Finally, we found that Mirror Maker often failed to handle error conditions gracefully. For example, Mirror Maker will throw an unhandled exception when a destination topic becomes unavailable during normal operation. While we were able to work around these issues with a combination of custom patches and careful management, Mirror Maker was not amenable to a clean solution.


To address these issues, we developed Mirus as an extension of Apache Kafka Connect. Kafka Connect has become an industry standard approach for copying data to and from Kafka clusters. Unlike Mirror Maker, Kafka Connect offers dynamic configuration via a REST API, and provides an extensible framework for distributing work across a cluster of instances. Mirus is essentially a custom Kafka Connect “Source Connector” specialized for reading data from multiple Kafka clusters.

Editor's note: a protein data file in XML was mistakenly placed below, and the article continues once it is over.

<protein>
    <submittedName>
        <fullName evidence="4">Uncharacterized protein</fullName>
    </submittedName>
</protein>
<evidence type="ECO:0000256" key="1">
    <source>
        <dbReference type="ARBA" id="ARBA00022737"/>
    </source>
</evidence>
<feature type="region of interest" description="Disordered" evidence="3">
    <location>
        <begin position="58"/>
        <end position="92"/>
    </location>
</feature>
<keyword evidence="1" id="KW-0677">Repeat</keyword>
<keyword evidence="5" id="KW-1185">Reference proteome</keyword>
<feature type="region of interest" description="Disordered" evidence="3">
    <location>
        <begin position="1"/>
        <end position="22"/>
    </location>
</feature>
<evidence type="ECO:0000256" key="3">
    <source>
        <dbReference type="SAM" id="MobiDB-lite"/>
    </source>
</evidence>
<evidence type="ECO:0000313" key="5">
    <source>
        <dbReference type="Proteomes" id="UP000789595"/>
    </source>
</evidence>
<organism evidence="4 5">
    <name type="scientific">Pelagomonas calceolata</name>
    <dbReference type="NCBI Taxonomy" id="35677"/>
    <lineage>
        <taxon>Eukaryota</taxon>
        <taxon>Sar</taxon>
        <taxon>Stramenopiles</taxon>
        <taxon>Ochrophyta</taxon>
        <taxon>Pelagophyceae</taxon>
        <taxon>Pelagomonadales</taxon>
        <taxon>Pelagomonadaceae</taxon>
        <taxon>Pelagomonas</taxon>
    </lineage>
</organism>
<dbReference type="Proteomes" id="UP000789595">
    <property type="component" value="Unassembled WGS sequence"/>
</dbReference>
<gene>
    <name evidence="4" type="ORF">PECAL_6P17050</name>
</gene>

Mirus Highlights

  • Dynamic API-driven configuration: Mirus uses the Kafka Connect REST API for dynamic configuration
  • Precise replication: Update the set of replicated topics at run-time with the REST API. Supports a regex whitelist and an explicit topic whitelist
  • Simple management for multiple Kafka clusters: Supports multiple source clusters with one Worker process
  • Built for dynamic Kafka clusters: Able to handle topics and partitions being created and deleted in source and destination clusters
  • Scalability: Creates a configurable set of worker tasks that are distributed across a Kafka Connect cluster for high performance, even when pushing data over the internet
  • Fault tolerance: Includes a monitor thread that looks for task and connector failures and optionally auto-restarts